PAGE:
I was wondering about that statement as well. That sounds like an off-the-cuff comment though. Audio memory tends to be short.


Macbook Pro/MacMini/dCS Debussy/Cambridge 650BD[br]Vitus Audio SS-010/Living Voice OBX-R2 Speakers/Ultrasone Edition 8 phones[br]Airport Express/Meridian AD88[br]

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.... That sounds like an off-the-cuff comment though. Audio memory tends to be short.

 

The full concluding sentences of the review (my bold):

 

I've spent hours on end listening to music since I took delivery of the microRendu. I wanted to make sure I wasn't burned by expectation bias, so I compared it to many other sources and methods of audio playback (both blind and sighted). After all this, I can unequivocally say that with the microRendu in place, my audio system has never sounded better than right now.

 

Doesn't seem that off the cuff or involving much audio memory to me..... It reads like it's been quite thoroughly tested, both sighted and blind, against what we can only assume are the best source components Chris has available - which we'd hope would be his favourite sources.


Roon lifetime > Mac Mini > ethernet > microRendu (RAAT) w/ Paul Hynes SR3 > Intona > Curious USB link > Devialet 250 Pro > PMC fact 8.

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Hi John, well the bottom line is how do all of these systems sound in comparison to one another. So with the Bryston unit about to ship, I'd be interested in any group of people who could compare the sound of the microRendu, the BD-Pi, and an off the shelf Raspberry Pi 3 with a $10 power supply.

 

My bias is that with any good asynchronous USB DAC they would all sound exactly the same, but I'd welcome any data points that showed otherwise.

 

No one who has actually made these kinds of comparisons has had those results, at least no one I have ever heard of. In my experience, i have experienced improved sound quality at every one of the following steps, into a good asynchronous USB DAC:

 

1. Mac laptop via USB using iTunes

2. Mac laptop via USB using Pure Music

3. Custom Server (linux) via USB with SOtM card and dedicated high end power supply

4. New custom server (linux) via USB with SOtM card and internal LiFePO4 battery power, separate regulated/filtered rails

5. µRendu via USB with Sonore Signature Power Supply

 

If you need to understand why, there is plenty of that information available on these forums. Specifically to the µRendu, I would suggest you read all of John Swenson's posts regarding USB audio.


ROON: DSD 256-Signature Rendu optical--Buffalo PRO or DSC-2--Ncore 400 Stereo-Focus Audio FS888-JL E-112 sub-Nordost Tyr USB, Cardas Clear AC, Iconoclast XLR, Nordost Frey speaker, cables, Synergistic Blue & Hi Fi Tuning Supreme Cu Fuses, Dark Matter system clarifiers.    Design/Build Consultant with Sonore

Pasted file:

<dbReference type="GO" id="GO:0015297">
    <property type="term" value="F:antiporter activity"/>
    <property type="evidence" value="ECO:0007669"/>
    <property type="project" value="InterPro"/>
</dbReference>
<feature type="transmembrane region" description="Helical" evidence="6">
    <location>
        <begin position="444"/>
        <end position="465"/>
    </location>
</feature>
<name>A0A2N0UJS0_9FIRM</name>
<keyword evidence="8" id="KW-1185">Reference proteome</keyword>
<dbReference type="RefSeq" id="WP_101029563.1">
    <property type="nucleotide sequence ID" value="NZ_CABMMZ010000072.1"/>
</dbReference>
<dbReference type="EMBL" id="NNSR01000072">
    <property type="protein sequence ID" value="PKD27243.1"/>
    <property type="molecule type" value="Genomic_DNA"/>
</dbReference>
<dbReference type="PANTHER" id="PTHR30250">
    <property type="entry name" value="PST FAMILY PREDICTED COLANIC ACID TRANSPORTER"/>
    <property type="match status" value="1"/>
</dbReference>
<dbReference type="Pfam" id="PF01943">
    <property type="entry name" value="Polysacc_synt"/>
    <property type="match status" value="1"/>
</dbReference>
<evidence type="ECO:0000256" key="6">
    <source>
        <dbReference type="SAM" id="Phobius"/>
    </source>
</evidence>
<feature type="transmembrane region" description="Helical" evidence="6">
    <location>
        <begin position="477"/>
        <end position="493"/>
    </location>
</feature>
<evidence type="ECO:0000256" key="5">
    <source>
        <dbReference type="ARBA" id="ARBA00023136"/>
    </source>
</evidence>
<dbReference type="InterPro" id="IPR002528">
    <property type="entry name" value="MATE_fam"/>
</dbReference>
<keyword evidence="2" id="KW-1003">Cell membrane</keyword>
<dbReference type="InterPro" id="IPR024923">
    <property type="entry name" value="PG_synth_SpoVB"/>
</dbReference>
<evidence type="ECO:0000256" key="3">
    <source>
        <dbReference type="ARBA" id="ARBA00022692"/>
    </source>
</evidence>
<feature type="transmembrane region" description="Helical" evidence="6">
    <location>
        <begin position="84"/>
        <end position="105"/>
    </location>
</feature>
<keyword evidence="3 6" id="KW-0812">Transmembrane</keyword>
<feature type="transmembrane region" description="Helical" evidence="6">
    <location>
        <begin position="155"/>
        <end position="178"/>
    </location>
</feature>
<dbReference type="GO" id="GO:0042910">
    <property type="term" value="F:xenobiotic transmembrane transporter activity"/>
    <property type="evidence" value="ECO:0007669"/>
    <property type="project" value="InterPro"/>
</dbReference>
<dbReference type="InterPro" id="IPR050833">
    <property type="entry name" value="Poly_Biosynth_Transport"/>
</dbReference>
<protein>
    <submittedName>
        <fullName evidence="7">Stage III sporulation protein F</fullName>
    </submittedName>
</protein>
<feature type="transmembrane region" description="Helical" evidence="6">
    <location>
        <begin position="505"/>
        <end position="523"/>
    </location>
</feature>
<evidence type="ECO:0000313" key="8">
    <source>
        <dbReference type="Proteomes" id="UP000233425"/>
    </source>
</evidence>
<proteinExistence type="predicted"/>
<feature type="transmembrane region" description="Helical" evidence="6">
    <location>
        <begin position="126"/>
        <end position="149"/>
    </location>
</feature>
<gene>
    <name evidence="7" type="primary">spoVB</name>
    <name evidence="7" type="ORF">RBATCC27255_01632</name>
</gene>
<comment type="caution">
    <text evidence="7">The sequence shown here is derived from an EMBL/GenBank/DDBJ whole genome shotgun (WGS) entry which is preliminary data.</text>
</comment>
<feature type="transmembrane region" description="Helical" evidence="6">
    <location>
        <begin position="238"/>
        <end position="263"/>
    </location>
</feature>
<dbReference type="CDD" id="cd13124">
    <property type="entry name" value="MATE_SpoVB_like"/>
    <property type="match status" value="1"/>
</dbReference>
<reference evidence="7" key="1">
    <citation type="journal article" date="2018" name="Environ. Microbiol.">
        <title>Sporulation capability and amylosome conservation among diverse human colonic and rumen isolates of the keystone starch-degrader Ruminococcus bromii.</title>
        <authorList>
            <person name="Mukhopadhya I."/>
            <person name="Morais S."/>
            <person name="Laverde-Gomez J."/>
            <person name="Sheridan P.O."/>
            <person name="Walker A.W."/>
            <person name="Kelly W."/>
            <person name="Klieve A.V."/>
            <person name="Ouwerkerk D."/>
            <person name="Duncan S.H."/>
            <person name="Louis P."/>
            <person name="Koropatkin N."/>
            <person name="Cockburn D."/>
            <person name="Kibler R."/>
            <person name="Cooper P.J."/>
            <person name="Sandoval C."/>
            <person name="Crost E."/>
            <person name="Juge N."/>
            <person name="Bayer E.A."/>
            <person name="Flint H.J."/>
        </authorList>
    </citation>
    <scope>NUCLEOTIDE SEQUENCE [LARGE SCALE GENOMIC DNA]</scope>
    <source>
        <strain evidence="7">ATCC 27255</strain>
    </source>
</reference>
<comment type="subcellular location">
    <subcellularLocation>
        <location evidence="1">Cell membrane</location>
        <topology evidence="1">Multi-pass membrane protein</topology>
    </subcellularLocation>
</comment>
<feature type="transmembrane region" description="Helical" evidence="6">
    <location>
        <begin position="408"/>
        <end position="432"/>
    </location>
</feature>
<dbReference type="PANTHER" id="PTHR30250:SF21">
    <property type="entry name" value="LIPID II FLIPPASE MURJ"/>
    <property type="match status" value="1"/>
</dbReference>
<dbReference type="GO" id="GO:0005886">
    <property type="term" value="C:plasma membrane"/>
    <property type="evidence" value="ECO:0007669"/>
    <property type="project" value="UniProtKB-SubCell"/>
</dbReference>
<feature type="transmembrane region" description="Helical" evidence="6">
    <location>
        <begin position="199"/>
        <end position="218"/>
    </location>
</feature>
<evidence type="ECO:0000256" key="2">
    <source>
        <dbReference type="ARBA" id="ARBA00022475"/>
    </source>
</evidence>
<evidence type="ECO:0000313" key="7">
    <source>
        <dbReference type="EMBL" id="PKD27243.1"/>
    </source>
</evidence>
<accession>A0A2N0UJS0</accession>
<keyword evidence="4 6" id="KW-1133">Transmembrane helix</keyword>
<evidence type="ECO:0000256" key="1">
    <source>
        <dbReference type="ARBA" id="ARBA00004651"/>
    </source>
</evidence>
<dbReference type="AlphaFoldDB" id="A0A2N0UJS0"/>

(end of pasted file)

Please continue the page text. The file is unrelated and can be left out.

SONORE computer audio

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My only "data point" is my ears - the ONLY one that counts here.

This is something you'll prob have to do for yourself. If a product doesn't do what you need it to do then it's not for you.

 

Well said, "data point" to me suggests something that is easily measured/quantified in some sort of exacting way that is the same for everyone.

 

I find the mRendu somewhat inexpensive based on the performance level I am experiencing, however that is of course a subjective thing and based on my own wallet, not anyone else's.


no-mqa-sm.jpg

 

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Another twist would be that some people out there actually do not want new COTS gear to arrive at the market competing with the gear they have built themselves?

Let say I have spent hundreds of hours making my own gear and take pride in this, just to discover that no one is interested anymore because of this new kid on the block.

I guess this would not be to my liking and I would consider it a hostile competitor.

 

regards

The DiY spin doctor :)

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Another twist would be that some people out there actually do not want new COTS gear to arrive at the market competing with the gear they have built themselves?

 

This is not uncommon. A couple friends invested both time and dollars in DIY cables and power cords. They were the most resistant to trying the OTS items the rest of us were raving about. They came around eventually.


Digital:  Innuos Zenith Std Mk2 > Shunyata Alpha USB > Chord Hugo M-Scaler > Shunyata Alpha S/PDIF > Chord Hugo TT2 

Amp & Speakers:  Spectral DMA-150mk2 > Aerial 10T

Foundation: Stillpoints Ultra, Shunyata Denali power conditioner, Shunyata Alpha power cords, Shunyata Anaconda interconnect, MIT Oracle speaker cables, GIK bass traps

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There are many on this forum, but you don't want to take their word for it.

 

The thing with DIY is not everybody has those skills, I certainly cannot handle a soldering iron and also its not always cheap and/or better as its made out to be.

 

Case in point, I tried to DIY a NAS. Add up all the h/w and it comes to what Synology costs (and quite often more). And the s/w is nowhere near what DiskStation Manager (DSM) offers. In the end I went with Synology because none of the others (FreeNAS, OpenMediaVault, FlexRAID, UnRAID, NAS4Free, etc.) really measure up, at least to a Linux noob like me. Synology OS takes like 5-15 mins to be and running.